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ATLANTA 1996 / 19 Days to The Games

HOTLANTA : Officials Sweat It Out as Even the Army Is Being Called Out to Beat the Heat


ATLANTA — In 1732, in an attempt to lure the world to the colony he founded, James Edward Oglethorpe described Georgia as "always serene, pleasant and temperate, never subject to excessive heat or cold, nor to sudden changes; the winter is regular and short, and the summer cool'd with refreshing breezes."

Two hundred fifty-eight years later, in an attempt to lure the world to Atlanta for the Summer Olympics, Billy Payne assured the International Olympic Committee in 1990 that the average temperature between July 19 and Aug. 4 in 1996 would be about 72 degrees. He did not mention that those days would be "cool'd with refreshing breezes." It was not necessary. The IOC was sold, awarding the Centennial Games to Atlanta over Athens, Greece.

Payne, president of the praying-to-break-even Atlanta Committee for the Olympic Games (ACOG), also predicted a sizable profit. So perhaps he was not trying to mislead the IOC. Perhaps he is simply bad with numbers.

In either case, National Weather Service officials confirm that the average temperature in Atlanta for the days of the Games is 70. That, however, is the low. The mercury stays there for about seven minutes, when most people are sleeping. The average high, they say, is 91.

Last summer, the average high during the 17 days of the Games was 97. With the humidity, the heat index topped 100 in the middle of the day almost every day. It was so brutal that ACOG officials canceled the final day of a venue tour for foreign journalists. The National Weather Service predicts a 37.3% chance that it will be that warm again this year.

But who needs meteorologists to forecast the weather in Atlanta? The city might be called Hotlanta because that is where the action is in the Deep South, but that nickname also could apply to the summer climate.

How hot is it?

"The Sweatlanta Olympics," says the Economist. "It was not exactly chilly in Barcelona . . . or in Los Angeles in 1984, but Atlanta's could be the most grueling Games ever."

". . . A temple-thumping, polluted, humid heat that saps your energy," says the Times of London.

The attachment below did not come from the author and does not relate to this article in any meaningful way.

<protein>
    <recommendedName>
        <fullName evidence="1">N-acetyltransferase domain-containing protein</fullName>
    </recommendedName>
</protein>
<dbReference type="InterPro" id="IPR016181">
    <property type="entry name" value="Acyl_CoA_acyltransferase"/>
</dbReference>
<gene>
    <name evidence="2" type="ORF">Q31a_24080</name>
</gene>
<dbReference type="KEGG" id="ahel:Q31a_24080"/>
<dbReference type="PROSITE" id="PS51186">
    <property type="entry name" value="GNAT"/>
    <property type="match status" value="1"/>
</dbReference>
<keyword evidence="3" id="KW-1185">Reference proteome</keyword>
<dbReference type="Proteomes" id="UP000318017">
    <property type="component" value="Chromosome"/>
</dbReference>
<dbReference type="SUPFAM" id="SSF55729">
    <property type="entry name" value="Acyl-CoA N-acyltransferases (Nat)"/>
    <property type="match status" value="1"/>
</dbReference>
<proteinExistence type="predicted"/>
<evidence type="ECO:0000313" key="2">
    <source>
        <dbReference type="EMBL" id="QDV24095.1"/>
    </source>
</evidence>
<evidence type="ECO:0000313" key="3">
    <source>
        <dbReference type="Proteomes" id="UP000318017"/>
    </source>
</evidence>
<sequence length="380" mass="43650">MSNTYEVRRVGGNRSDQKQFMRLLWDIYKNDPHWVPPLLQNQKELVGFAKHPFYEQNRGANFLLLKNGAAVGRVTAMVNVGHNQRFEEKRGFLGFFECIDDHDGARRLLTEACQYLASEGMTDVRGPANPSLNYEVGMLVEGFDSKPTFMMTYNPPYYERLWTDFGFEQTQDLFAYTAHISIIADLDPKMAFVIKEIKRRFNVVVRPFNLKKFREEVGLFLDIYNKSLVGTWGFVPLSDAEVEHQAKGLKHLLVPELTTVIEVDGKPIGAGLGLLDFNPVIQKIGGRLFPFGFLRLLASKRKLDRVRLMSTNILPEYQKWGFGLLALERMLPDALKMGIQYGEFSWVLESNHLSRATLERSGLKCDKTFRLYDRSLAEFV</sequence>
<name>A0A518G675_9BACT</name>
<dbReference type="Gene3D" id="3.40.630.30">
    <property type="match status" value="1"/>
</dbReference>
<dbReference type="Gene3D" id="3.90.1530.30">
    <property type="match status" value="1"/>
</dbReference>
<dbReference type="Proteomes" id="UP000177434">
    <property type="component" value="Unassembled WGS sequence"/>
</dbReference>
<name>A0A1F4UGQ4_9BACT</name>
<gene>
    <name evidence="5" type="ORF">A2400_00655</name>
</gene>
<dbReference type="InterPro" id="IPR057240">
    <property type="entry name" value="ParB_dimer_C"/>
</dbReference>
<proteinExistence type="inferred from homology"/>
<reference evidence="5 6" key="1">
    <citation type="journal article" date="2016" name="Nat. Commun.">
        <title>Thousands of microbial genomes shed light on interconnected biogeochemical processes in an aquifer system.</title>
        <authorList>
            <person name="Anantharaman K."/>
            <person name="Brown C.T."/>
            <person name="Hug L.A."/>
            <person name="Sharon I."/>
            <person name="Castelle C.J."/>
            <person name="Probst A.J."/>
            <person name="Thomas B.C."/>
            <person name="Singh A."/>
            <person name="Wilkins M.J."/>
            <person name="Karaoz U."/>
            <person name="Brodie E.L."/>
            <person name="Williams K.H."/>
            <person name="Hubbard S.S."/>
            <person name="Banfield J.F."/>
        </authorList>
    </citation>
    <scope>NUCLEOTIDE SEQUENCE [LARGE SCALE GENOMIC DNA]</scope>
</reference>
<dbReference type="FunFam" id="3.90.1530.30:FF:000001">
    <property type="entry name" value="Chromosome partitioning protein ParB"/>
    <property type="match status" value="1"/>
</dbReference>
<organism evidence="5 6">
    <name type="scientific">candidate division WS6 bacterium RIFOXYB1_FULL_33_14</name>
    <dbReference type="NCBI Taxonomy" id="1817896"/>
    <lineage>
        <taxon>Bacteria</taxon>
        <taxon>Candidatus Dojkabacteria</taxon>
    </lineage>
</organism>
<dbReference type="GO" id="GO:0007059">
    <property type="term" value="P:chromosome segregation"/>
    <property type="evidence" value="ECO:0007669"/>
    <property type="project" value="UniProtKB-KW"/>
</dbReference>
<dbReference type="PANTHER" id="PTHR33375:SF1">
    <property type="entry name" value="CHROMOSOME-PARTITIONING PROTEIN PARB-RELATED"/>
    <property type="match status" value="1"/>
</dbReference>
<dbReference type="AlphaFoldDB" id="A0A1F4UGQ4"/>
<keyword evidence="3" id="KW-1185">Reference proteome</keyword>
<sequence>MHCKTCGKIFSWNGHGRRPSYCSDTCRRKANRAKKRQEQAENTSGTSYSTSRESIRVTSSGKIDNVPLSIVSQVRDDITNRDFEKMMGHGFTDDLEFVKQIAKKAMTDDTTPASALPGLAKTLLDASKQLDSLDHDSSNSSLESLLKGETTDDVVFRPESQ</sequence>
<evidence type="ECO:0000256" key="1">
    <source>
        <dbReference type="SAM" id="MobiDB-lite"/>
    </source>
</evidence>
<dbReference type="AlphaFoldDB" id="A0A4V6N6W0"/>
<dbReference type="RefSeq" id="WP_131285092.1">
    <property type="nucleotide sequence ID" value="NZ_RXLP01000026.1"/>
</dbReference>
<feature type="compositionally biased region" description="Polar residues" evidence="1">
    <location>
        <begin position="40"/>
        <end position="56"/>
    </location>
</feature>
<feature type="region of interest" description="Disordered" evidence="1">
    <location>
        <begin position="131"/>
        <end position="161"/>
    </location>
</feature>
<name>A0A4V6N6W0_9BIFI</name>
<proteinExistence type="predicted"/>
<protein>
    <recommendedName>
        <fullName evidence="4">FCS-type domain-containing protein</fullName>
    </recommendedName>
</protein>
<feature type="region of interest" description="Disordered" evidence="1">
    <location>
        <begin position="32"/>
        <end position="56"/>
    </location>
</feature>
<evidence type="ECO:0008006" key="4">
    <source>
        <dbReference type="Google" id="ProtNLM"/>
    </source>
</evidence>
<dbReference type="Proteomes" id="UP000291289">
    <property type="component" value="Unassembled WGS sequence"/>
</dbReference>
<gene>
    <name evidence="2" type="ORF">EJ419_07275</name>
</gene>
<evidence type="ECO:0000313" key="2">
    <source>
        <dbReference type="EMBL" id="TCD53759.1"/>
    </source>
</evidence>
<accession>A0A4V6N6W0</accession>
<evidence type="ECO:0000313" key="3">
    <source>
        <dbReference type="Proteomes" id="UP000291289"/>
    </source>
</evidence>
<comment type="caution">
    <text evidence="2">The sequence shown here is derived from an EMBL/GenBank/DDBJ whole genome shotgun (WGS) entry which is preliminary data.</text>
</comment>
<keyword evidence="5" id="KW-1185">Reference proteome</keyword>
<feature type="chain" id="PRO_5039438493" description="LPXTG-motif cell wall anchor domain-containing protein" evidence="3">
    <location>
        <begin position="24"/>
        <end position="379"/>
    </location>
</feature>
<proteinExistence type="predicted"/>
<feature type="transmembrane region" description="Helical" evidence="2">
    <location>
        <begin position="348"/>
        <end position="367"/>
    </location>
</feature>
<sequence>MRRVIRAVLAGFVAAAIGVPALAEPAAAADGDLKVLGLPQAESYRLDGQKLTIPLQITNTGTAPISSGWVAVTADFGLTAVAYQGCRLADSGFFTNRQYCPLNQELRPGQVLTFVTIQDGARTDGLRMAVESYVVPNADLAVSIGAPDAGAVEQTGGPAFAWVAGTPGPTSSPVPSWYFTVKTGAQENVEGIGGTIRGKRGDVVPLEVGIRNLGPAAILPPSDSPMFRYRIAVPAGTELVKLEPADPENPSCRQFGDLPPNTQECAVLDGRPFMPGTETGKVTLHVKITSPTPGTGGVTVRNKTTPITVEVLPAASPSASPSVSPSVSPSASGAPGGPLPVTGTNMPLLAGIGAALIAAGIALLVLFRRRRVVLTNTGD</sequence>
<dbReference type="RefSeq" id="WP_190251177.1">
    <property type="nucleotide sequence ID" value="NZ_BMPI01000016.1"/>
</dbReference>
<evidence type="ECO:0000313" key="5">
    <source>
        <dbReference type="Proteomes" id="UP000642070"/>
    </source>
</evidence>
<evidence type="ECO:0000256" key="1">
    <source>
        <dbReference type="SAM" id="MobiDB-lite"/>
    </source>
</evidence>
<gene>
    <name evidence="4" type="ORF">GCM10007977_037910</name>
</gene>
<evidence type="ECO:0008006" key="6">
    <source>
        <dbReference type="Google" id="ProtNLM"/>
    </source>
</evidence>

". . . Soaked-shirt, parched-tongue, fry-an-egg-on-the-sidewalk hot," says the Associated Press.

". . . Bad for spectators and hell on earth for competitors," says Sports Illustrated.

Even Payne now acknowledges that the weather is ACOG's No. 1 villain.

Now that we have established that Atlanta is a hot spot, the question is what officials plan to do about it.

IOC President Juan Antonio Samaranch said he believes he will be OK. "Maybe I will not wear a tie," he said. But he has concerns that were passed along last month to ACOG about the athletes, spectators and even the high-tech scoreboards at the outdoor venues.

Responding that the organizing committee is ready for the challenge, ACOG spokeswoman Laurie Olsen said, "Between the city, country, state and a host of community groups, Atlanta is mounting an unprecedented effort."

They are, literally, calling out the Army. The Defense Department is involved. So is the Salvation Army. And Red Cross and Blue Cross. If all else fails, they have asked for help from above. Twenty churches will be open at all times to provide air-conditioned shelter and water for visitors who have come to watch the Games, and even wayward marathoners.

That will not be an option for four-legged athletes, the horses in equestrian and modern pentathlon events. But they have not been forgotten. Animal rights activists raised concerns about the horses before anyone began talking about potential risks for two-legged athletes.

"We think we have done a tremendous amount of work to watch the only athletes in the Games who cannot say, 'Stop,' " veterinarian Kent Allen said during an ACOG media seminar on the heat here last week. "But we do not intend to let these athletes run until exhaustion."

After four years and $1 million in expenditures on a project to protect the horses, ACOG installed high-powered water mist fans at the site of the equestrian competitions, the Georgia International Horse Park in Conyers, Ga., lengthened rest periods and shortened courses.

They could not do the same thing for human athletes, but the men's marathon was rescheduled from its traditional starting time, in the late afternoon so that it can conclude during the closing ceremony, to 7 a.m.

Many well-conditioned athletes might not be able to take the heat, especially in endurance events. Records in sports that require more than 15 or 20 minutes to complete are safe, Phil Sparling, a Georgia Institute of Technology exercise researcher told the seminar.

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